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  • thuckabay - Thursday, October 11, 2018 - link

    It is troubling that Optane storage devices are UNUSABLE for long-term cold (unpowered) storage. This has already proven to be the case, though less so, with NAND storage. I for one would find loss of my data, etc., on ANY storage device that has not received power for a period of even a decade to be unacceptable, let alone a period of as little as three months! This is an area where Intel really needs to rethink and improve the product before I would ever use it in a non-enterprise environment. Moreover, should the U.S., for example, ever be subject to a disruptive EMP event where power is out for months or even years, whole companies relying on Optane-based drives for ANY sort of data backup would lose everything....
  • abufrejoval - Thursday, October 11, 2018 - link

    EMP protected storage at consumer prices means optical media and burying spare PCs somewhere deep, I guess.

    Other than that, you simply need to think more than binary about storage: Tiers and characteristics can only evolve in to more complex evolutionary trees, give that everybody wants something different at her price point.
  • sharath.naik - Thursday, October 11, 2018 - link

    My jaw dropped when I read 3 months. Either this was a printing mistake or Optane cannot be recommended for any consumer systems laptops/desktops. How is that they are calling it to be the same as nand. Note the numbers are for max written drives and not for those which still have a lot of PE cycles left. So the actual retention is much higher..
  • PeachNCream - Thursday, October 11, 2018 - link

    Yeah, the data retention period is rather bad. Although I wouldn't want to use Optane as a cold storage backup mechanism anyway because the performance and price rule it out as a candidate, I do regularly ignore my computers for weeks or sometimes several months before getting around to noticing them again. My gaming laptop in particular collects a lot of dust in the warmer months of the year. Optane in that case would have to function as a cache system between the SSD and RAM only rather than as the system's only storage device. Since NAND already sucks for cold storage, I guess I'm not going to escape that 2.5" 1TB laptop drive stuffed in a cheap external case as my local backup anytime soon. *sad panda*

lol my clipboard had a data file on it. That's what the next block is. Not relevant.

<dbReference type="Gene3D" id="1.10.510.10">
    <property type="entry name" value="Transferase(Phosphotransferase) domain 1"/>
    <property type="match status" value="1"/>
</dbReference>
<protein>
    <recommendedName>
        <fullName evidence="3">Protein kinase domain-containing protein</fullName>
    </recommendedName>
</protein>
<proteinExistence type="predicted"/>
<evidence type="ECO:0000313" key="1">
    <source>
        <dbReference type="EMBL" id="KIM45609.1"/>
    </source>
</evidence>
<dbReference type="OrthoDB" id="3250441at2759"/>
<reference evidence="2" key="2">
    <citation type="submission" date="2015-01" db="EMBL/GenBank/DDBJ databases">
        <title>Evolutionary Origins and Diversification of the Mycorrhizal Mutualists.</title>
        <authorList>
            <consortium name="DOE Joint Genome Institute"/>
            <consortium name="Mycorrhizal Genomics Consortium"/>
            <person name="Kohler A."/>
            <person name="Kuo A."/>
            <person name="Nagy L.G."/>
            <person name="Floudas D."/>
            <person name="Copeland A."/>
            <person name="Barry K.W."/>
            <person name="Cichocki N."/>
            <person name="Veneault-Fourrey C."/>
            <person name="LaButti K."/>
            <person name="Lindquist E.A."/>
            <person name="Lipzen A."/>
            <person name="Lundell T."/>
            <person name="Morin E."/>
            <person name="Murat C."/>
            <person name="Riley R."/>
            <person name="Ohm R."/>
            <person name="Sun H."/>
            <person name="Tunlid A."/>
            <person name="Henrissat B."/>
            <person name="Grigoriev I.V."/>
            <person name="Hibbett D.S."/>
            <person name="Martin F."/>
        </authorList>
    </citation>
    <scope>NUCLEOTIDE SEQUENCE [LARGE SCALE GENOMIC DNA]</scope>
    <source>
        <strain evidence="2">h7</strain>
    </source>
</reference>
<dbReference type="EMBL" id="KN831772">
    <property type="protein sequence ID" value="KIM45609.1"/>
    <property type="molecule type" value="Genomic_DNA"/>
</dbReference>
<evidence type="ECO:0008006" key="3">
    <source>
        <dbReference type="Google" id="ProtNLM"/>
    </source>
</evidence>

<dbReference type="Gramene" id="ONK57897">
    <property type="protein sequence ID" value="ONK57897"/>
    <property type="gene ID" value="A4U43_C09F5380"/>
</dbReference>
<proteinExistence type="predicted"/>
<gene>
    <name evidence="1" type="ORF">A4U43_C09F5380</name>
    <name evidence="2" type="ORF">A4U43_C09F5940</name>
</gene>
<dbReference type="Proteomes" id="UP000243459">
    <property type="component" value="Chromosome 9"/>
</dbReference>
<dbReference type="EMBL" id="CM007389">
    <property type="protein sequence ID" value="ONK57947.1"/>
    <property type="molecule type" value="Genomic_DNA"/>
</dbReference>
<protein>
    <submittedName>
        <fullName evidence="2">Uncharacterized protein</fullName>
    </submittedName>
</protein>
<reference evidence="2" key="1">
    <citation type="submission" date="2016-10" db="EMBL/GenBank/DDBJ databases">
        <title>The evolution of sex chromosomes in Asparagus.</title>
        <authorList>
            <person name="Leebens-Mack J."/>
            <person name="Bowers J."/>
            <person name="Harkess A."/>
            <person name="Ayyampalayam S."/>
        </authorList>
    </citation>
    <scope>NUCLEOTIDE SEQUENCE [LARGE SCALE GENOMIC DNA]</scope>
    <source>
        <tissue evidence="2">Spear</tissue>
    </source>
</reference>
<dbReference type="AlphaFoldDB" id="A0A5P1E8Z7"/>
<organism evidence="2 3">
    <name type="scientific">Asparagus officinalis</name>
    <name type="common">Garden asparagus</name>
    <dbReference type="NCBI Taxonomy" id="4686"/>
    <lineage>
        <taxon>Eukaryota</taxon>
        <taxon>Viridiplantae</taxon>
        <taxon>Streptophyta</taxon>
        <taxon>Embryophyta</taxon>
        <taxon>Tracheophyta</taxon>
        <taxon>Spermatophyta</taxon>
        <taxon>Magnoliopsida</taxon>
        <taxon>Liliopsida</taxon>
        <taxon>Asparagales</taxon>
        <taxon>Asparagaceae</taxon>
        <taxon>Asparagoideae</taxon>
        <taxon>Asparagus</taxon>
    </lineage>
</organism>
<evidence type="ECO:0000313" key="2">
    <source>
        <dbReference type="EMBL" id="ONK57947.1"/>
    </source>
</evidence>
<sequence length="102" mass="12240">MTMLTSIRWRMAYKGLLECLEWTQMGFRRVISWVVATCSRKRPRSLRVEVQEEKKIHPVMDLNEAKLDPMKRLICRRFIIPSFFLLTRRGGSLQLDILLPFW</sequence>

• ats - Thursday, October 11, 2018 - link

    The numbers quoted as specified in the answer are for EOL endurance drives just like the nand numbers in the linked article and are basically the same length. Should you use NAND or Optane for archival purposes? No. But for nearline or online storage they are both fine.
  • abufrejoval - Friday, October 12, 2018 - link

    For consumers the idea is that you won't be using phase change for storage but for cache, the difference being that the cache will be overwritten continously and therefore never grow stale as long as you use the device.
  • CaedenV - Thursday, October 11, 2018 - link

    um... why is this a problem exactly? You expecting to lock your production server up in a closet for a decade and then hope to get something off of it?
    As with all things in technology, the further you press things, the more specialized it gets.
    A brand spanking new CPU is only moderately faster on general application performance compared to a similarly clocked CPU from 5 years ago. BUT, for specific tasks like encryption new chips will run circles around the old chips. The new nVidia 20XX GPUs are only slightly faster than their 2 year old counterparts... but they bring with them extra specialization around ray tracing and AI compute loads that the 10XX chips simply don't do well.